Archaeological Oncology

Lidded you jar from the Changzikou Tomb in Luyi county, Henan province, dated ca. 1250–1000 B.C.--here opened. (Photograph courtesy of Z. Zhang and Institute of Cultural Relics and Archaeology of Henan Province).
Lidded you jar from the Changzikou Tomb in Luyi county, Henan province, dated ca. 1250–1000 B.C.–here opened. (Photograph courtesy of Z. Zhang and Institute of Cultural Relics and Archaeology of Henan Province).

Wines Fit for Kings and the Afterlife

My laboratory, in collaboration with colleagues at Penn’s Abramson and Medical Centers, is now testing compounds in ancient fermented beverages for their anti-cancer and other medicinal properties in a new project called “Archaeological Oncology: Digging for Drug Discovery.”  Our ancient ancestors had a huge incentive in trying to find any cure they could to cure mysterious diseases and extend their life spans beyond the usual 20-30 years.  Over millennia, they might well have hit upon solutions, even if they couldn’t explain it scientifically.  Superstition also crept in, but in certain periods, like the Neolithic, humans were remarkably innovative in domesticating and probably discovering medicinal plants.  They were lost to future generations when the cultures collapsed and disappeared, but can now be rediscovered using Biomolecular Archaeology.

Prehistoric Egypt illustrates the phenomenon, which likely extends far back in the past, to the beginnings of our species.  During Dynasty 0, around 3150 B.C., one of the first kings of Egypt, Scorpion I, was buried in a magnificent “funerary house” in the desert at Abydos on the middle Nile River.

The German Institute of Archaeology in Cairo excavated Scorpion’s tomb in all its splendor, with ivory scepter and supplies of food and drink to carry with him into the afterlife.  What was most astounding was that 700 jars containing some 4500 liters of resinated wine, according to our chemical analyses, were deposited in these three rooms, which was then covered over by a roof and mound of earth.

The jars were filled with sand when they were found.  Once the sand was poured out from each jar, rings of a yellowish crusty residue were revealed on the interiors of the jars.  The rings or tide-lines were slanted off from the horizontal, and are best explained as the remains of a liquid that had gradually evaporated, with materials on the surface of the liquid agglomerating to form the rings.  Some of the jars also contained something highly unusual that had never been seen before: figs had been sliced up and perforated to run a string through them so that they could be suspended from the mouth of the vessels into the liquid.  The preservation of figs, more than 5000 years old, is quite amazing.  It is not attested for any other ancient wine, although it might well have served as a sweetening or fermenting agent or special flavoring; by cutting up and stringing out the fig segments, more of the wine would come in contact the fruit.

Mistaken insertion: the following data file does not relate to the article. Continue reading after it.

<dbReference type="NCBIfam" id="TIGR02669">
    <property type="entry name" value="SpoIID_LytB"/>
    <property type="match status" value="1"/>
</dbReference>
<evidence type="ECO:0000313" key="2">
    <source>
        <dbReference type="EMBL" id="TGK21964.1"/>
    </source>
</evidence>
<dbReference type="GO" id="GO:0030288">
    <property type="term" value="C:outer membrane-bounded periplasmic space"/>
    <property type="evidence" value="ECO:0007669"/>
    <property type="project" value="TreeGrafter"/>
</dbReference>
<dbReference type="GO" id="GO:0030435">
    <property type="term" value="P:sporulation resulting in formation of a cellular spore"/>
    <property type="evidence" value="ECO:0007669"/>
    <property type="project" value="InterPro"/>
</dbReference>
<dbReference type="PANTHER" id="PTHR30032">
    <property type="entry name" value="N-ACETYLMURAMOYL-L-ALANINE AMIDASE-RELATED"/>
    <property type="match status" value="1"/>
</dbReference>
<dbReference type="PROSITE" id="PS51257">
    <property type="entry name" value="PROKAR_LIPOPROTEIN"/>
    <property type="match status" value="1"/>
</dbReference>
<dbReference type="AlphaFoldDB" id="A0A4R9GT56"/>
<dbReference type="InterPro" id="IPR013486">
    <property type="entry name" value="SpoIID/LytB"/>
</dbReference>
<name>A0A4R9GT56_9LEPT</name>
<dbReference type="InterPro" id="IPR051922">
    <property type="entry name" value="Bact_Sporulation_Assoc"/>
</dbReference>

Where had such a large quantity of  for Scorpion I’s trip through eternity, come from?  The extremely dry terrain of Abydos was an unlikely place to have transplanted the domesticated grapevine and produced wine.  Moreover, the Eurasian grapevine never grew in Egypt until it was transplanted there and the basis of royal wine industry around 3000 B.C.

Our analyses by neutron activation analysis of the pottery comprising the jars themselves provided the answer.  The tests showed that they were made from clays local to the Jordan Valley and the southern hill country to its west and Transjordan to the east.  Assuming that the jars were made in the same places that the wine was produced, it is now clear that the wine deposited in the tomb of Scorpion at Abydos was transported some 500 to 700 miles, overland by donkey caravans, including the Sinai stretch (the so-called “Ways of Horus”) of ten days, and then probably by boat up the Nile.  This scenario makes good sense, since we know that the Levantine winemaking industry had already been in existence for a thousand years.